For several years, a campaign has been under way to improve the workers’ conditions. After years of talks, a scheme to pay the tomato pickers a penny extra per pound has been signed off by McDonald’s, the world’s biggest restaurant chain, and by Yum!, which owns 35,000 restaurants including KFC, Pizza Hut and Taco Bell. But Burger King, which also buys its tomatoes in Immokalee, has so far refused to participate, threatening the entire scheme.

“We see no legal way of paying these workers,” said Steve Grover, the vice-president of Burger King. He complained that a local human rights group, the Coalition of Immokalee Workers “has gone after us because we are a known brand”. But he added: “At the end of the day, we don’t employ the farmworkers so how can we pay them?”

Burger King will not pay the extra penny a pound that the tomato-pickers are demanding he said. “If we agreed to the penny per pound, Burger King would pay about $250,000 annually, or $100 per worker. How does that solve exploitation and poverty?” he asked.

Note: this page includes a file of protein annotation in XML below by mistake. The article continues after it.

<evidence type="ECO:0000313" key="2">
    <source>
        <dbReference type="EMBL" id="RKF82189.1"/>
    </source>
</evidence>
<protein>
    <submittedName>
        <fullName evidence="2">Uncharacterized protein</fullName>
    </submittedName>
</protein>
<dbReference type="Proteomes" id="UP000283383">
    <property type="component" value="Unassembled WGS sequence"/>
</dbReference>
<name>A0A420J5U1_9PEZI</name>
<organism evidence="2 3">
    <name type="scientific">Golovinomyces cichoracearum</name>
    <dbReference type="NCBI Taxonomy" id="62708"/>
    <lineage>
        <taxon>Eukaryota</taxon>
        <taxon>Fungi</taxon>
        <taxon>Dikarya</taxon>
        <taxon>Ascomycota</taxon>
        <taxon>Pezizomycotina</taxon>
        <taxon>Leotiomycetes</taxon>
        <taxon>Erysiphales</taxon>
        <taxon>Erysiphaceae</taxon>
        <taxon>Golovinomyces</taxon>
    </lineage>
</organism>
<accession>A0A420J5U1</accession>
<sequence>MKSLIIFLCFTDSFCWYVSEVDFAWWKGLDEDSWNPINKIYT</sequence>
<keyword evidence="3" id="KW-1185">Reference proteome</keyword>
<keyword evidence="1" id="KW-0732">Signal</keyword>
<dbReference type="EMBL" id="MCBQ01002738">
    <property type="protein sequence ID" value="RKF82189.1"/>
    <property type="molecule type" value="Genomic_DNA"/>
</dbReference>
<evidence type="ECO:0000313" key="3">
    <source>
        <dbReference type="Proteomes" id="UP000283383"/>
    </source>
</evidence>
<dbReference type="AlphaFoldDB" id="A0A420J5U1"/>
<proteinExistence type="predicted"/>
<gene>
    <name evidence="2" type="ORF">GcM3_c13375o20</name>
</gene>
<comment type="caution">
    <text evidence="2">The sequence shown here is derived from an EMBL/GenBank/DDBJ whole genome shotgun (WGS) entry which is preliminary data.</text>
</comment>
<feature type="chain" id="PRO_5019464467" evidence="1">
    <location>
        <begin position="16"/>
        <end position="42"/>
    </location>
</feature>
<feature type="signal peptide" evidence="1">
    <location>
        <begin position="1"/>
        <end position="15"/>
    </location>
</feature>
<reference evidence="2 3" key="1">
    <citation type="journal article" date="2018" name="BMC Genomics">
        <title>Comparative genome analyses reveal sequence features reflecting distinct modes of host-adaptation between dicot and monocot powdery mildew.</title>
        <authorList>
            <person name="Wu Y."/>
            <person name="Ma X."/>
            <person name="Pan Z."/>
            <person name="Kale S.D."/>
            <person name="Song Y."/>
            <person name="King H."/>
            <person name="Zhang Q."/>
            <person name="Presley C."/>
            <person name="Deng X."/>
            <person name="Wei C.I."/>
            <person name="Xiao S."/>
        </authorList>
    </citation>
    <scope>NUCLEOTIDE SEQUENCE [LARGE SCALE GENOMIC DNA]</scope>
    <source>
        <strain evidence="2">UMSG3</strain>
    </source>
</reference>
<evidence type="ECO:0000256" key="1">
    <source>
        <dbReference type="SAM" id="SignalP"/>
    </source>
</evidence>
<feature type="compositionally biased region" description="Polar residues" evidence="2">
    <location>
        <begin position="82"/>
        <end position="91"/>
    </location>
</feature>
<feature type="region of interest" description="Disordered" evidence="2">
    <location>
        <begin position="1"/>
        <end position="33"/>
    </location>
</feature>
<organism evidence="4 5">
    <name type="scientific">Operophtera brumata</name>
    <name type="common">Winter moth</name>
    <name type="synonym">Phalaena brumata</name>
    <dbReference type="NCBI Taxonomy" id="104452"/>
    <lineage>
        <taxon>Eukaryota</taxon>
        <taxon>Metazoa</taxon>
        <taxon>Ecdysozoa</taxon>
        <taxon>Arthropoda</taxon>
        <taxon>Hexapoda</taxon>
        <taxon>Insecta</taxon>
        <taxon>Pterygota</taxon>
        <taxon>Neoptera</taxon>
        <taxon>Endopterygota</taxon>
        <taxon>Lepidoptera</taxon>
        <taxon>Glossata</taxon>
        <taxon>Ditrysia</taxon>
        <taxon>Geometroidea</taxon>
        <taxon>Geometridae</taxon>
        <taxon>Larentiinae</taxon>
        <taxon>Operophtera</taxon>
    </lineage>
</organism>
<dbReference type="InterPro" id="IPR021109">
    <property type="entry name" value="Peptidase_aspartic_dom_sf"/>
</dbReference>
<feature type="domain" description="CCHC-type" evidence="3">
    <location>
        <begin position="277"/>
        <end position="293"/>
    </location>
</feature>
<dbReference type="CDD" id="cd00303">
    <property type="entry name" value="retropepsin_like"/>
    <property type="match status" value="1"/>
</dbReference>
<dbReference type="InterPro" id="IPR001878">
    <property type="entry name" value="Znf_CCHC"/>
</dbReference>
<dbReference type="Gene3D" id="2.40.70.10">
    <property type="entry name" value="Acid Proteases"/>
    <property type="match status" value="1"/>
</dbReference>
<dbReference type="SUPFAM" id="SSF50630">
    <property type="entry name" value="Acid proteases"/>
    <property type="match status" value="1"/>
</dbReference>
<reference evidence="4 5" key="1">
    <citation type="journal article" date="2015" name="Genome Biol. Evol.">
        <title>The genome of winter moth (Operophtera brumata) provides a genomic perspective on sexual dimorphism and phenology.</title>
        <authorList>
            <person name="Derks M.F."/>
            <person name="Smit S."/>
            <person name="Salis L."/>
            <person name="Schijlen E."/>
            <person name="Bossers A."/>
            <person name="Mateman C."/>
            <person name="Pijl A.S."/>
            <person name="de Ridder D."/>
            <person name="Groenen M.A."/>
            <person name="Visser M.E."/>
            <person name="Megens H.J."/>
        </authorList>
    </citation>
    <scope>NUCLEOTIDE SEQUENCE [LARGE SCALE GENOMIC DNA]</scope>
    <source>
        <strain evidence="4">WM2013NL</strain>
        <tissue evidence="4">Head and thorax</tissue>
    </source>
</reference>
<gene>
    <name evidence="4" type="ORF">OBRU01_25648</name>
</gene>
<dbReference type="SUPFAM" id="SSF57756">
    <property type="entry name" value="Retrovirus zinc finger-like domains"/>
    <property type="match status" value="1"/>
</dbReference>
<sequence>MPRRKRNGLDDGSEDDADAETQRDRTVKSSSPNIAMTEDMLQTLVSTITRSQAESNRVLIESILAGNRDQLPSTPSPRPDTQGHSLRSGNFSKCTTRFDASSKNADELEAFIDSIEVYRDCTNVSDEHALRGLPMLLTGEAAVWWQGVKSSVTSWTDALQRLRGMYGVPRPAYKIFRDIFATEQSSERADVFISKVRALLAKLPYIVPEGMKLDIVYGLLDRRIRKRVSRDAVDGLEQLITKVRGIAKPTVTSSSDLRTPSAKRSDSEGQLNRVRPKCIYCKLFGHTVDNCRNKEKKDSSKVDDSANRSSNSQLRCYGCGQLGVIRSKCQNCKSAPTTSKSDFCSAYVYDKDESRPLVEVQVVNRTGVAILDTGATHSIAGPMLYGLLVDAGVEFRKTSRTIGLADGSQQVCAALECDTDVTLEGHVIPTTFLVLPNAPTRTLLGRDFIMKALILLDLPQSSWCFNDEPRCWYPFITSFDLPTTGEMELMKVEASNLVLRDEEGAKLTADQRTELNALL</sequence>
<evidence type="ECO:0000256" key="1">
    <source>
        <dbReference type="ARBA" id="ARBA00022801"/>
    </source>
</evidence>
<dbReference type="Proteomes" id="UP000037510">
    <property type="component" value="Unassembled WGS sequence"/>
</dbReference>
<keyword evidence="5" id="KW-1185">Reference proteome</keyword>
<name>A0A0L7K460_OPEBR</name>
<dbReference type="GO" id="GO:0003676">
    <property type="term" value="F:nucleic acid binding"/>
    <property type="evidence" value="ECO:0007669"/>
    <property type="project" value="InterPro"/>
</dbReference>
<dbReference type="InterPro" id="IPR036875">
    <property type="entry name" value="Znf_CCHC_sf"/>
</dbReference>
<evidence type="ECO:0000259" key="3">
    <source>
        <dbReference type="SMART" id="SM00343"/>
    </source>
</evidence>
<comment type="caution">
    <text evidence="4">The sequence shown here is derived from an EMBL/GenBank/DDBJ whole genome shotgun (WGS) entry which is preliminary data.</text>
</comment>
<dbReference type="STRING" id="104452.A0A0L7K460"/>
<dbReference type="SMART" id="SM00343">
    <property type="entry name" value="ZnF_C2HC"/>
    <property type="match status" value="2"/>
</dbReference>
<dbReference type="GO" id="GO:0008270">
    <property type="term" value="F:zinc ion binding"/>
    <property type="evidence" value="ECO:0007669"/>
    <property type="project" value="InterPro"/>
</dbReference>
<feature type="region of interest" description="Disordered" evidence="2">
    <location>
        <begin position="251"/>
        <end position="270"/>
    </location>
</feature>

Burger King is not the only buyer digging in its heels. Whole Foods Market, which recently expanded into Britain with a store in London’s upmarket suburb of Kensington, has been discovered stocking tomatoes from one of the most notorious Florida sweatshop producers. Whole Foods ignored an appeal by the Coalition of Immokalee Workers to pay an extra penny a pound for its tomatoes.

In a statement Whole Foods said it was “committed to supporting and promoting economically, environmentally, and socially sustainable agriculture” and supports “the right of all workers to be treated fairly and humanely.”

The Democratic candidates for the presidency do not often talk about exploited migrant workers, but there are hints that Barack Obama will visit the Immokalee fruit pickers sometime before Florida’s primary election on 5 February.

Jimmy Carter recently joined the campaign to improve the lot of fruit-pickers, appealing to Burger King and the growers “to restore the dignity of Florida’s tomato industry”. His appeal fell on deaf ears but 100 church groups, including the Catholic bishop of Miami, joined him.